Ja, da denke ich schon länger drüber nach. Allerdings habe ich noch kein Format gefunden, dass mich inhaltlich auch so interessiert. Mich würden hier generell amerikanische Serien reizen. Dort werden die verschiedenen Social-Media-Kanäle bereits jetzt schon verstärkt von den Sendern eingesetzt.

“Often, the actual plot isn’t what engages users in the online discussion”

Hier könnt ihr das Interview auf Deutsch lesen.

The German crime drama series Tatort (German for “crime scene”) is the most discussed TV show among Twitter users in Germany. A while ago Stefanie Assmann and Nicole Greiner started to analyse the Twitter feedback on a couple of episodes. In our interview, Stefanie explains how that happened, what it is that gets the tweeting audience excited as well as what the next step could look like.

Tell us a bit about you.
My name is Stefanie Assmann, @miss_assmann on Twitter. I’m working as a consultant at Vico Research, a German full-service agency for social media, dealing mainly with monitoring and social media. About two years ago I learned about social media monitoring for the first time while writing my Master thesis. Back then there wasn’t too much literature on that topic, which made me eventually launch a blog about it. It’s fascinating to see how users discuss brands and products. Analysing their comments always leads to interesting insights.

You have started to look closer at what Twitter users say about Tatort episodes and to publish the results on your blog. Why?
On Mondays at the office we usually discuss the latest episode of Tatort (which is always broadcasted on Sunday evenings), and we found it impressive how many people were doing the same on Twitter during the show. Nicole and I thought it might be fun to use those tweets by people watching Tatort to re-tell the story of the episode. Eventually, that led to a couple of blog posts where we evaluated the Tatort-buzz on Twitter. Unfortunately, we don’t have the time to do that regularly.

Why is Tatort the single regular TV show in Germany getting that much attention on Twitter?
Good question and food for another analysis. Many of my friends usually watch Tatort on Sunday evenings. It’s quite a popular series. And as it is the case for many social media enthusiasts, they can’t stop using their smartphone, even while doing something else like watching TV. So they started to tweet about Tatort. Now that has become some kind of “tradition” on Twitter. I remember that Tatort was the first TV show that appeared in my Twitter timeline.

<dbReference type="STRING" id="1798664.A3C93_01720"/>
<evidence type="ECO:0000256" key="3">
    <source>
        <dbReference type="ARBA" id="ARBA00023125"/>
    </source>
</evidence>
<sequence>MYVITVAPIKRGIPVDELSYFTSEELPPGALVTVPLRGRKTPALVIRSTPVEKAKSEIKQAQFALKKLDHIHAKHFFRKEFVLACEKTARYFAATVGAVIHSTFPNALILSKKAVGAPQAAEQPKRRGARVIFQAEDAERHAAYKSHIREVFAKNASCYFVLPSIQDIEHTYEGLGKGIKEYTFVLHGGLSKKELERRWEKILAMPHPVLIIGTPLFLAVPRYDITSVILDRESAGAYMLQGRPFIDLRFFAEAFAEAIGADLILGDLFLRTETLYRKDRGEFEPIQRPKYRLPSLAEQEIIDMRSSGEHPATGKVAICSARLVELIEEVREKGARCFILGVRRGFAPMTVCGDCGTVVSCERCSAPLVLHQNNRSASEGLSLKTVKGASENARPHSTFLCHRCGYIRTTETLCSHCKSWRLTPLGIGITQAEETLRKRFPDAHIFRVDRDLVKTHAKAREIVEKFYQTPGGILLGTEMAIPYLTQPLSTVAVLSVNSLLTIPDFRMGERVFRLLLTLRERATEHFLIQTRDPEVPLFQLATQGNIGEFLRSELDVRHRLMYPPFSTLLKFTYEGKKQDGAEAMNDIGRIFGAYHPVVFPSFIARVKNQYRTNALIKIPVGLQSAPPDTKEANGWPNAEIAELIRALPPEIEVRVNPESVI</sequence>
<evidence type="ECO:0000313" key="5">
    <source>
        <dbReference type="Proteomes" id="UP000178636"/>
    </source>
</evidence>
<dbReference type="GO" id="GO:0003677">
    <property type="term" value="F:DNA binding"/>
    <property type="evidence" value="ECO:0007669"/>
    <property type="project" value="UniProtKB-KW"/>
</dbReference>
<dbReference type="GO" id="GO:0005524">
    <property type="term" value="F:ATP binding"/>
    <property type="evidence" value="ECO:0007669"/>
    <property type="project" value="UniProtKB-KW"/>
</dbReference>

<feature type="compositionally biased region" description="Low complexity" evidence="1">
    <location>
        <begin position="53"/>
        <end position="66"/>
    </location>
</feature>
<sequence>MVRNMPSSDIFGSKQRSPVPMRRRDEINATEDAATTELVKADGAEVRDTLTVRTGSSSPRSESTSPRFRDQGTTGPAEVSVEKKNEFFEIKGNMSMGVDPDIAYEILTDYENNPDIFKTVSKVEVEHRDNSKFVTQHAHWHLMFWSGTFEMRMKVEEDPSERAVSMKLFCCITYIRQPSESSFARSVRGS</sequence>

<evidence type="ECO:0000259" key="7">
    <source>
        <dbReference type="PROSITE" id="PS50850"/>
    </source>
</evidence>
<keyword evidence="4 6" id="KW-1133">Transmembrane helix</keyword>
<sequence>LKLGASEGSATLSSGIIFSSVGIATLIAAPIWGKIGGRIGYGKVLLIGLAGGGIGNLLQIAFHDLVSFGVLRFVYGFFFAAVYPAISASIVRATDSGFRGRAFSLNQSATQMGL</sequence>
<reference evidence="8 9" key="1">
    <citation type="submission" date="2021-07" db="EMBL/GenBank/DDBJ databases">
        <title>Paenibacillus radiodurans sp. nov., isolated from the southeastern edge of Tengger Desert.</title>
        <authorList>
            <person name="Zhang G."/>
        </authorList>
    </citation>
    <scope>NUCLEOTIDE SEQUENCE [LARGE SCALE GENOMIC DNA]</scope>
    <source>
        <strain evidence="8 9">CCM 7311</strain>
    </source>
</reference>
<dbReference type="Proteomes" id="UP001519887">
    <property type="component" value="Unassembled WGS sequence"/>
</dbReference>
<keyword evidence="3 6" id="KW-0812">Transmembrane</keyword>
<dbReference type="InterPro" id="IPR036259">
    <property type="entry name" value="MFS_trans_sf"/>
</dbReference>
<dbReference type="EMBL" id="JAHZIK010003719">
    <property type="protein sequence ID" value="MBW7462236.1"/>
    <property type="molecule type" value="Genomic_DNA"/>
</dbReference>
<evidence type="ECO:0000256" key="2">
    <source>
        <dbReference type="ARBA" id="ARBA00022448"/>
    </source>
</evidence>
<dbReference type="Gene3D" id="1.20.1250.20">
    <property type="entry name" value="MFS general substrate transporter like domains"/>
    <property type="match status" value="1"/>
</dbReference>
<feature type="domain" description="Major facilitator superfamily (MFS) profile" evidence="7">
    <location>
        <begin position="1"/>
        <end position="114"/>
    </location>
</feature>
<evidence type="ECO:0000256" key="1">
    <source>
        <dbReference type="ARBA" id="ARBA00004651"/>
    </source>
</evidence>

Which tools do you use for your analysis?
We started with the Twitter search, and we also used a tool from VICO, my employer, to create a tag cloud. Recently Twingly was so kind to provide us with a Liveboard that helps to get a quick overview about the amount and type of Tatort tweets.

Are there any typical patterns or reactions that you observe?
Since we don’t cover each Tatort episode it’s a bit hard to say. But my impression is that usually the feedback is rather varied, with both positive and negative comments. So some people love an episode while others hate it. Often, the actual plot isn’t what engages users in the online discussion. Instead it’s specific details that make people tweet. If the audience perceives a detail as unrealistic or absurd, that would usually lead to a lot of complaining on Twitter.

You think Tatort will be an exception regarding its Twitter buzz, or will other German TV shows become equally popular on Twitter?
Tatort was definitely the first show in Germany to create this kind of engagement among Twitter users. But nowadays there are other TV shows as well that get lots of tweets. I think there is a lot of potential in “social tv”, and specific web services are popping up to build on that and to connect traditional TV with the web.

Do you plan to extend your analysis to other shows?
I would love to, but I have yet to find a show which excites me enough to invest the time. A US show would be fun, since there the stations themselves already actively use social media.